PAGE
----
1. cvj says:

    We (and others like us) are the immune system of our society.

  2. UP n student says:

    Maybe the question is less of …what about us – … where does that leave us? to what do we then do?

    Partying on can work. Just party on.

    Join a cause — can’t do it alone, join a cause.

  3. Bencard says:

    rom, it’s interesting how you would question the credibility of the “middle class” for “tolerating” the so-called hello garci. i thought the middle class who demanded gma’s head was well represented there by the likes of cory aquino, drilon and more than half the senators, the lopezesand other media conglomerates, the makati business club, the u.p., ateneo, etc. academe and students, susan roces and the show-biz industry, the turncoat “hyatt 10”, the b&w “movement, etc., etc.

    how about the role of the “middle class” in electing erap estrada as president. any statistics there?

  4. Bencard says:

    c’mon, cvj. don’t anoint yourself. with “immune system” like you, who needs AIDS (lol).

  5. cvjugo says:

    Bencard, AIDS is precisely the failure of the immune system.

  6. UP n student says:

    There really is something to be said where “some head honcho” believes that it is job to maintain discipline and organization.

    There is section of the middle class that may be worth emulating for its organizational skills and persistence despite lethargy or apathy by large chunks of the population. This group has not only stayed organized — this group consistently magnifies its numeric count by proselytizing and getting other people to join.

    Instant self-gratification was never its mantra. I am guessing that already, the group is laying groundwork for when GMA leaves office (as well as making contingency-plans should GMA have intentions to stay past 2010).

    This group consists of bishops, priests (and even nuns) and lay leaders of the Catholic Church.

  7. BrianB says:

    Excuse me, ROM, but last election the middle class was wrong; the poor was right.

  8. BrianB says:

    I’m convinced what we need is a true conservative party, someone from Jesus is Lord or El Shaddai. I don’t subscribe to their beliefs but that is what this country needs. Millions of people lack proper representation. More than half the country is conservative, so where are the representatives?

  9. rom says:

    bencard: oh, i don’t think the middle class tolerated garci. but i agree that, as cvj says, the middle class tends to be selective.

    As for cory and her ilk representing the middle class – some of them might be middle class, but they’re a minority in that category. The greater number of middle class folks mostly just stayed home and watched the revolution-that-never-was get televised.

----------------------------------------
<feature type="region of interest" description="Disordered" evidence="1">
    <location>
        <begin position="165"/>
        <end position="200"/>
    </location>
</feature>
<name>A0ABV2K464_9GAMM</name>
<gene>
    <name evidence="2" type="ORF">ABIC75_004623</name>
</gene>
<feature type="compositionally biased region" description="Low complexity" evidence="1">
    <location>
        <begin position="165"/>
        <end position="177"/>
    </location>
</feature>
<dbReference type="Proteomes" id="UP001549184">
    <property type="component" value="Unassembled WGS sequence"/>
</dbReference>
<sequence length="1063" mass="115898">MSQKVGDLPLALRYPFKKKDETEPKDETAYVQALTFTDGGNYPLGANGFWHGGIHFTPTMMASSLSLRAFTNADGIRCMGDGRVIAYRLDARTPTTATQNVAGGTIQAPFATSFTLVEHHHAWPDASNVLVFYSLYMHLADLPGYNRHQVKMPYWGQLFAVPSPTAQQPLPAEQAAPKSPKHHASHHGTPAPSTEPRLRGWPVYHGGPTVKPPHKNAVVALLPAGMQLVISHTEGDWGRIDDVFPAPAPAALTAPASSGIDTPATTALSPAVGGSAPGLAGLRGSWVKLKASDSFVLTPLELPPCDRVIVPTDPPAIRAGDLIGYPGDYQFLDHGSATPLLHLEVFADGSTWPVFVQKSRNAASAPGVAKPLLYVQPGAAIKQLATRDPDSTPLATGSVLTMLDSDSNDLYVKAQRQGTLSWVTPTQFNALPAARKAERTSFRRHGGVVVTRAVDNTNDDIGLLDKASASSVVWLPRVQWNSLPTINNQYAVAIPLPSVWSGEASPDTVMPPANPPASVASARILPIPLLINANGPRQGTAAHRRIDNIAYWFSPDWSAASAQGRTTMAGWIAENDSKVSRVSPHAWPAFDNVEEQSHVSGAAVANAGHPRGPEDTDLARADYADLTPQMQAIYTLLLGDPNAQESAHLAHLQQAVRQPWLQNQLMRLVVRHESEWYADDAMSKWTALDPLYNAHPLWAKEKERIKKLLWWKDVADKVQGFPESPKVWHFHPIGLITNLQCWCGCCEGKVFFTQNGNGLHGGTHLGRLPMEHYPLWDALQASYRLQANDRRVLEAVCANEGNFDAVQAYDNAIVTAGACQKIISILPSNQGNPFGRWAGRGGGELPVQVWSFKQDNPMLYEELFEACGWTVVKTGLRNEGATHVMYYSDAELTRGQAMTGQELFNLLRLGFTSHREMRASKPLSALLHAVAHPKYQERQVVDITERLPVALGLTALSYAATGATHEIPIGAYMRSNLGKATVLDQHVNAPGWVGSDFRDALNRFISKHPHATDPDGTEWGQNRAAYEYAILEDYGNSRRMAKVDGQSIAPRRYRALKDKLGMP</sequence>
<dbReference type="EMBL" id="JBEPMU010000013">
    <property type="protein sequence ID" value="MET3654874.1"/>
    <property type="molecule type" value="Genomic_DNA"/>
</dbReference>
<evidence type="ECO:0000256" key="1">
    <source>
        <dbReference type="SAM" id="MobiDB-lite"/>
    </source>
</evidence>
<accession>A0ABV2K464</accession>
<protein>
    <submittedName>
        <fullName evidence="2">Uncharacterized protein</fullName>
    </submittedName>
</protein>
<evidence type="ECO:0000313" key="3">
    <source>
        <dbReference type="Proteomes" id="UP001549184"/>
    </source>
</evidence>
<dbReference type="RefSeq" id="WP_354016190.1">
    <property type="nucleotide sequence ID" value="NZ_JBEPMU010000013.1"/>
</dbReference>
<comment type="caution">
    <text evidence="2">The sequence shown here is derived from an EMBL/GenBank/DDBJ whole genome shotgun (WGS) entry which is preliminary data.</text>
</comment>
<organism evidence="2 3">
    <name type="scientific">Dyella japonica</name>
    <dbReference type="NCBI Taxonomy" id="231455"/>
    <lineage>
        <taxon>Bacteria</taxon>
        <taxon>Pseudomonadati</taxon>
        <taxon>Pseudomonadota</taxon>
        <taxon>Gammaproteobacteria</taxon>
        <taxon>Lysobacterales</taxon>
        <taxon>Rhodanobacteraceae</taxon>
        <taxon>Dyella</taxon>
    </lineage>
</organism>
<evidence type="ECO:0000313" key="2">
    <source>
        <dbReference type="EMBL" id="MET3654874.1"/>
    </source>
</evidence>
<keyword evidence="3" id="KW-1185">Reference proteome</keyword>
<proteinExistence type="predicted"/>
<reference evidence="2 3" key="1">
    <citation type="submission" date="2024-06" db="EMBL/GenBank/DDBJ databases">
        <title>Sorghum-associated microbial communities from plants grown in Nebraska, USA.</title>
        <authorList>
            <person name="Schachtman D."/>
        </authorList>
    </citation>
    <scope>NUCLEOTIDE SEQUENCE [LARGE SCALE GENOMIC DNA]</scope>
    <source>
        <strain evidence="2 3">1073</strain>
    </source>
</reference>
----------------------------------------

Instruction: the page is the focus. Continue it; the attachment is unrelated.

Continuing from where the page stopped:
10. rom says:

    BrianB:and who’s to say that the poor got it right? a populist like you (and nearly every politician in sight)? And I really doubt that you can segment Filipinos into ‘conservative’ or ‘liberal.’

  11. Bencard says:

    rom, o.k., selective. but what is wrong with being on the side of what they think is good for them? who is cvj to second-guess those who are?

  12. rom says:

    bencard: I see nothing wrong with being selective in your battles, uncle. After all, didn’t Rand say something about enlightened self-interest? cvj, i think, is coming from different perspective.

  13. BrianB says:

    ROM,

    all people’s of the world are “segmented” into liberals and conservatives, even primitive peoples.

  14. BrianB says:

    The poor voted for Fernando, “I” voted Rocco, the middle class voted for Gloria… the absolute worst of the three.

  15. BrianB says:

    “a populist like you (and nearly every politician in sight)? And I really doubt that you can segment Filipinos into ‘conservative’ or ‘liberal.’”

    Big irony here. You don’t think people are naturally divided politically into left and right (heck, that’s why it’s called left and right, right?) but you seem to believe there are only two points of view: the populist one (mine) and the elitist one (yours). You have a very good and workable dichotomy with left/right. Populist/ elitist, what the heck is that? We are 90 million, not a bunch of party goers in Makati.

  16. rom says:

    brianb: calling you a populist is (1) a statement of fact; (2) does not automatically make me an elitist; and (3) does not in any way mean that there is no such thing as a centrist p-o-v

  17. cvj says:

    rom, the thing with the ‘centrist p-o-v’ is that it is defined by the two extremes (whatever those two extremes are).